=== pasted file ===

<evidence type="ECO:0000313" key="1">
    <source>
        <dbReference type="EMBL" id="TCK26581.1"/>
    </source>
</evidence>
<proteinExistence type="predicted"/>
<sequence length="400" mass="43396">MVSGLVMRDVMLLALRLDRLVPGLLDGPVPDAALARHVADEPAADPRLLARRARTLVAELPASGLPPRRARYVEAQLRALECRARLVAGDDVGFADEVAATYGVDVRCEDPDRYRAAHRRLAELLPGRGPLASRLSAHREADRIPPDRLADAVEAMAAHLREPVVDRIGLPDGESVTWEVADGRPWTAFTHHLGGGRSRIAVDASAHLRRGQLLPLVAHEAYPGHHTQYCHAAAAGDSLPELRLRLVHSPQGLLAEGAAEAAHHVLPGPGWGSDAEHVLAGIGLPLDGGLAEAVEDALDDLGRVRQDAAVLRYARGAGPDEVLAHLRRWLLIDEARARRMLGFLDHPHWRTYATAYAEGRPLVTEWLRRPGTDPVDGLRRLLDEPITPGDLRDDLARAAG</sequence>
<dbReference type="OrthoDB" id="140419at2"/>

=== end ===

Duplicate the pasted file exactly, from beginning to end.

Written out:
<evidence type="ECO:0000313" key="1">
    <source>
        <dbReference type="EMBL" id="TCK26581.1"/>
    </source>
</evidence>
<proteinExistence type="predicted"/>
<sequence length="400" mass="43396">MVSGLVMRDVMLLALRLDRLVPGLLDGPVPDAALARHVADEPAADPRLLARRARTLVAELPASGLPPRRARYVEAQLRALECRARLVAGDDVGFADEVAATYGVDVRCEDPDRYRAAHRRLAELLPGRGPLASRLSAHREADRIPPDRLADAVEAMAAHLREPVVDRIGLPDGESVTWEVADGRPWTAFTHHLGGGRSRIAVDASAHLRRGQLLPLVAHEAYPGHHTQYCHAAAAGDSLPELRLRLVHSPQGLLAEGAAEAAHHVLPGPGWGSDAEHVLAGIGLPLDGGLAEAVEDALDDLGRVRQDAAVLRYARGAGPDEVLAHLRRWLLIDEARARRMLGFLDHPHWRTYATAYAEGRPLVTEWLRRPGTDPVDGLRRLLDEPITPGDLRDDLARAAG</sequence>
<dbReference type="OrthoDB" id="140419at2"/>